Thirty years after its Los Angeles debut, writer John DiFusco's antiwar drama retains its relevance and power. Written collaboratively in the 1970s by DiFusco and seven other Vietnam vets, and directed by Christina Howard with insight and skill, it portrays the trauma of young military recruits plucked from mainstream American life and thust inadequately trained and poorly equipped into the nightmare of combat. Howard, displaying a metaphysical perspective, stages the production on a deep, cavernous proscenium. Prior to curtain, an intense, almost suffocating, scent of incense permeates the theater; meanwhile, for perhaps 20 minutes, the six "trainees" jog in military unison, the rhythms of their booted tread being ominous and haunting. When at last the performers do, individually, speak, it's in a darkness resourcefully illuminated by handheld flashlights; indeed, throughout the play, the lighting design (consultant Tiger Reel) registers as a quintessential element of the spectacle. The talents of Howard's adept ensemble collectively emerge in a sequence depicting the recruits' initial training under the command of an abusive drill sergeant (the terrific Tucker Smallwood), who addresses them as "maggots" while forcing them to undergo arbitrary punitive discipline. Once in Vietnam, the men medicate their brutalized psyches with dope, alcohol and infantile horseplay understandable given their tasks, which include sorting through body parts to try to match limbs with torsos. While not every component of this production is unimpeachable the sound design (Howard) and vocal sound track, effective in part, can be intrusive the imaginative production is compelling. Loft Ensemble at L.A. Fringe Theatre, 929 E. Second St., Studio 105, L.A.; Sat., 8 p.m.; Sun., 6 p.m.; through June 27, LOFTensemble.com. (213) 680-0392.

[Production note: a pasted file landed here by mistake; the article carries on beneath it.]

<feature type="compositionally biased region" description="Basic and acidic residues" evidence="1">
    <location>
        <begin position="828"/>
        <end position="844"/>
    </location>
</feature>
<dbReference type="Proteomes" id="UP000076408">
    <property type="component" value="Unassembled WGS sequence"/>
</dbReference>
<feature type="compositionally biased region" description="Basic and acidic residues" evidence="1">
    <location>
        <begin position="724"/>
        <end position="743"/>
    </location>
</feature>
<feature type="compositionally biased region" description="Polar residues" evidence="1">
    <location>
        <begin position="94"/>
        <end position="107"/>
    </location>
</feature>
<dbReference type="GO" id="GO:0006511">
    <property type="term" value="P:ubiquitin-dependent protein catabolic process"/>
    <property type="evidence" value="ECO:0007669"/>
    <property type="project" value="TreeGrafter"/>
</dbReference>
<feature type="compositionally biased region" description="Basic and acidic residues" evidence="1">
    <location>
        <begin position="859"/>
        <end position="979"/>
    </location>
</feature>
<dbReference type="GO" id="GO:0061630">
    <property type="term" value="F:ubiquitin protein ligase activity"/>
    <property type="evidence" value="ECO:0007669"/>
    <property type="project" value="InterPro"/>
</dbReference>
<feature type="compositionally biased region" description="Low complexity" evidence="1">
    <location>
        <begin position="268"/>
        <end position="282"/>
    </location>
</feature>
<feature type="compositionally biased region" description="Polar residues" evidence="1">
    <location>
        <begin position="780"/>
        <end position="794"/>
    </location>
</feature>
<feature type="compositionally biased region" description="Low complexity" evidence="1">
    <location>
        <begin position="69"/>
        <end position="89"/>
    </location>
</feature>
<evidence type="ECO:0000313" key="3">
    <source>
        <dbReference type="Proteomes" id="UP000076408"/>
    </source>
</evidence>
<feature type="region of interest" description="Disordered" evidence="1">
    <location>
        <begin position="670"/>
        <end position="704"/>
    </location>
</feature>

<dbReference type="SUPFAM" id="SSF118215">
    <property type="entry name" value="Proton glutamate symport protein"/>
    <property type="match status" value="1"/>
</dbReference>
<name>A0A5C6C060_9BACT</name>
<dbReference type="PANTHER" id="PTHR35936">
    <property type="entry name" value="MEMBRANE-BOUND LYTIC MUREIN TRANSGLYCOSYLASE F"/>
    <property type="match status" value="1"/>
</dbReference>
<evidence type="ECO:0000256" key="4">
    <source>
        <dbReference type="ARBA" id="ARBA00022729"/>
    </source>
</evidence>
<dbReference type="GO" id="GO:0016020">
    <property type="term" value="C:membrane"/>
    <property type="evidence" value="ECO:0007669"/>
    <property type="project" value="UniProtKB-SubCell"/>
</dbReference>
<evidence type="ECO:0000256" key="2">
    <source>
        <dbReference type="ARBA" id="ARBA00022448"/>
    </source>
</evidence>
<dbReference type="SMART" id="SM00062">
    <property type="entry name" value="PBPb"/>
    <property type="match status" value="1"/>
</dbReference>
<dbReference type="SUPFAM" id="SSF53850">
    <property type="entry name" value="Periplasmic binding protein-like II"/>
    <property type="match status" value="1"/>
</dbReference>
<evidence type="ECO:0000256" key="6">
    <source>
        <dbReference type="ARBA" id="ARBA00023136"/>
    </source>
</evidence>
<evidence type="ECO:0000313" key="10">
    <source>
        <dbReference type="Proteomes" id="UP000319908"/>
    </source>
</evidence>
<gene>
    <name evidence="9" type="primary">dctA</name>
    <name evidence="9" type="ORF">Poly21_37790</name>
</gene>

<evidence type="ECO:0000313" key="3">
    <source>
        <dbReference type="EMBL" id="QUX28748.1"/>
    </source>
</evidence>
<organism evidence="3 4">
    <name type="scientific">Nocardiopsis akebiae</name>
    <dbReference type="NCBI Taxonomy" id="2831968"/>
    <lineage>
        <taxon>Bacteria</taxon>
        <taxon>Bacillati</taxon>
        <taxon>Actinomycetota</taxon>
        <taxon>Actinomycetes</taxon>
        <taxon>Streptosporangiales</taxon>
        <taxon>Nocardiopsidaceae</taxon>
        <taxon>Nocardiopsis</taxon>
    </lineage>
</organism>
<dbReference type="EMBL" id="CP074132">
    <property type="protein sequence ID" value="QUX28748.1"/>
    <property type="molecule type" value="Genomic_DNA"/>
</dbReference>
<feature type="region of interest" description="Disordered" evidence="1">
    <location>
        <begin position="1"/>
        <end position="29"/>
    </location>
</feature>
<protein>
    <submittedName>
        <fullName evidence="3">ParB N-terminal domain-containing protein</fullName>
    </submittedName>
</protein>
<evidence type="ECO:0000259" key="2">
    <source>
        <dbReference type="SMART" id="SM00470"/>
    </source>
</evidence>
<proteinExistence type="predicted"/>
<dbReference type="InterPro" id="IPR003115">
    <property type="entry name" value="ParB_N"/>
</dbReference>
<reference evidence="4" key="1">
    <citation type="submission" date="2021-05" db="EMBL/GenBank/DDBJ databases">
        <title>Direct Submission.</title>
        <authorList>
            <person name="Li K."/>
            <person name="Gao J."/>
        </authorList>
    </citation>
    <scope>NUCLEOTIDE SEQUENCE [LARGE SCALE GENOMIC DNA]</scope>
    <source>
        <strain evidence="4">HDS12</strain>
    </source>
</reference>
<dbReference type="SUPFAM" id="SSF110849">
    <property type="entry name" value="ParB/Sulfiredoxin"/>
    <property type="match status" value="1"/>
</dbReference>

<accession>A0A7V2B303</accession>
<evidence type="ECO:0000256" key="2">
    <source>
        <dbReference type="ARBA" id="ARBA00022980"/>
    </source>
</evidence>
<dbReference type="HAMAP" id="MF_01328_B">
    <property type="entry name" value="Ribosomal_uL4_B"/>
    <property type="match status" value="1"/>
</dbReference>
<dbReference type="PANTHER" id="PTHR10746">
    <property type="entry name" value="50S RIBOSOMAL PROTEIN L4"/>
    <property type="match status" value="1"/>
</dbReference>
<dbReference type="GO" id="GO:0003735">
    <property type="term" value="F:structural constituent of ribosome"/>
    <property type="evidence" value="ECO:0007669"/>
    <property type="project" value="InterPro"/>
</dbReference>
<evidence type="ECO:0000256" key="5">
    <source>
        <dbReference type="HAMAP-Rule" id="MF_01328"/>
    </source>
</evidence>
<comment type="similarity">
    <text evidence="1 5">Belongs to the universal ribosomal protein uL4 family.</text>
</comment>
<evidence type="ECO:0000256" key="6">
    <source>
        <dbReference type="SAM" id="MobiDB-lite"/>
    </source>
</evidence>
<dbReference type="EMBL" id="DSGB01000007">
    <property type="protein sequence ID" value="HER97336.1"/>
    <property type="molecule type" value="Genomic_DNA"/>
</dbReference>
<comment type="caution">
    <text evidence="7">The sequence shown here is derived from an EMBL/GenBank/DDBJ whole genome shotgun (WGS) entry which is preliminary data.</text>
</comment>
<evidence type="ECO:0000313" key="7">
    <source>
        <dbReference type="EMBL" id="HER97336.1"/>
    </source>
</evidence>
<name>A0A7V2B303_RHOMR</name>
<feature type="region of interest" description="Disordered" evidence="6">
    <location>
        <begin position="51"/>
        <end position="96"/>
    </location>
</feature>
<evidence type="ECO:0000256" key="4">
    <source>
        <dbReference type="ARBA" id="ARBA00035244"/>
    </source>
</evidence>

Saturdays, 8 p.m.; Sundays, 6 p.m. Starts: May 29. Continues through June 27, 2010